The Family Home - Author Unknown

Sandra and Bill finally had the home of their dreams. It had taken them fifteen years to save enough money to buy the home but today was move-in day and they were joyful! Their very own home and a day they would never forget.

It seemed so long ago the memories of where they used to live—a Children’s Home on the east side of town. They were so young then—Sandra ten and Bill, only eight. Both had been abandoned by their parents and at that time, was the only place that would take them in.

It was the early 70s and many in America were in turmoil over high gas prices, the war in Vietnam and what was then considered, high food prices. The divorce rate was high and living together was becoming more acceptable. Foster’s Children’s Home was one of the very few places where a child like Sandra and Bill could live, except of course, for the many foster care programs springing up almost everywhere.

It wasn’t long after Sandra and Bill met, when they became fast friends and were seldom lonely like so many others at the Home. As they aged, they became close and found that they had a lot in common. Both enjoyed collecting rocks and kept a diary of daily events. After high school they married and worked hard so that one day they would have a home of their own, a home of privacy and beauty.

That day had finally come and the three-bedroom, two baths, with many accessories had become a wonderful reality for two who had so little in their young lives, with longings that festered in the quiet of their souls.

As Sandra viewed the home now filled with many boxes and furniture, she was in awe with how much room they had. With their children Millie and Tod now grown and out in the world, it would be a home just for the two of them.

As she gazed into the kitchen, filled with modern appliances and everything gleaming, she recalled an incident that occurred many years ago in the kitchen of the Children’s Home. She happened one day to walk into that old, decapitated kitchen in the middle of the day and saw the cook preparing the day’s dinner.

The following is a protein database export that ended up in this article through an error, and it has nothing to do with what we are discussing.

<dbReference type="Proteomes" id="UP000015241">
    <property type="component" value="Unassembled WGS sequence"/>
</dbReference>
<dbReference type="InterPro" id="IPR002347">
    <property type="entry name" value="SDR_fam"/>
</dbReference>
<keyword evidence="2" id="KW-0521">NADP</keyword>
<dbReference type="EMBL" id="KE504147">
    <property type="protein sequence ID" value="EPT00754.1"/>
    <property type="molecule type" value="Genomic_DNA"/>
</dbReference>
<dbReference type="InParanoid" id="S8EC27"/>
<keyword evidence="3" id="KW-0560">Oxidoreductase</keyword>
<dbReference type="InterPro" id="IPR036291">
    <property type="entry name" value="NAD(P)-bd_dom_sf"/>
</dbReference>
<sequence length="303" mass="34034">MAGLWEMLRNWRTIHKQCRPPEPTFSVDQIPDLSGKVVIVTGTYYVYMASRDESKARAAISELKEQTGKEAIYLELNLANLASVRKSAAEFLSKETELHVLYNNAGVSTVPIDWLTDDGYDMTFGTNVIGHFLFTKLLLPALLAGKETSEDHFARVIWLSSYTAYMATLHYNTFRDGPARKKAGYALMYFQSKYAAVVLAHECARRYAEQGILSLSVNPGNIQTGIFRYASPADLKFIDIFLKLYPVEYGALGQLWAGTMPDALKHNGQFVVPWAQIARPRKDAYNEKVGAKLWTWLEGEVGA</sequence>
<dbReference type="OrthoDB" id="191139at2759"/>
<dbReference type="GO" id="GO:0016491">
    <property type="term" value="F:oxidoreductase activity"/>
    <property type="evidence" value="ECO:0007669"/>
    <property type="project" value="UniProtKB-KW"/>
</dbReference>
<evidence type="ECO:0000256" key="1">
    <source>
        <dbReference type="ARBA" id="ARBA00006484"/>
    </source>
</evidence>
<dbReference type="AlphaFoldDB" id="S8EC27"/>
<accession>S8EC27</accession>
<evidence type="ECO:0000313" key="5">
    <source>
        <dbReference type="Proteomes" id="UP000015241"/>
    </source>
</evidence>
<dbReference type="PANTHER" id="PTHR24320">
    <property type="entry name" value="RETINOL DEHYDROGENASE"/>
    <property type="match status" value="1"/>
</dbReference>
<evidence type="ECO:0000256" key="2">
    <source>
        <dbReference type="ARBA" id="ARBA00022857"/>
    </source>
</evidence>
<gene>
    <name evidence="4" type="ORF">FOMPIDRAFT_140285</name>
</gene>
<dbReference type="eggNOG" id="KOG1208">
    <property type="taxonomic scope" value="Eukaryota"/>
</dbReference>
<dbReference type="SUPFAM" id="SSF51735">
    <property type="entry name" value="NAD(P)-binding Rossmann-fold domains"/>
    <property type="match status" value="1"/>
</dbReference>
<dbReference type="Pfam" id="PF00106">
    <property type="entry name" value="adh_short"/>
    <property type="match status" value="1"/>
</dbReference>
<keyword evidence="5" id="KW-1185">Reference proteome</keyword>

She asked for a snack and the cook, a middle-aged woman named Connie replied, “Now Sandy, we just had lunch. You couldn’t possibly be hungry now! I’m busy preparing for dinner and I just don’t have time to fix you anything and besides, John Crawmer, the man who runs this place absolutely forbids me from doing anything like that! Now, go skedaddle!”

Sandra must have looked so very sad and hungry that shortly after Connie spoke those words she whispered, “Look, I’m going to do something I shouldn’t do and I might get in trouble if I’m caught but I’ve been where you’re at now and I’ll make this one exception. Go to the frig and bring out the cheese. It’s wrapped in aluminum on the second shelf. I’ll slice you a piece.”

Sandra brought out the cheese and Connie went to one of the kitchen’s drawers and brought out a clean, sharp knife. Carefully, she cut a nice-sized piece for the hungry girl.

She handed her the cheese and Sandra stepped back a few steps, stood at the end of the long table and with deep appreciation showing in her blue eyes, smiled and said, “Thank you, Connie!”

Years later after leaving the Home, Sandra heard similar tales from others about Connie, the cook. She never forgot the woman’s kindness and as she looked one again at her new kitchen, she knew that whoever came to this kitchen would never leave hungry or leave without knowing the story of Connie, the lovely and caring cook of The Home.

All rights reserved to: Copyrighted 2008 to Toni Star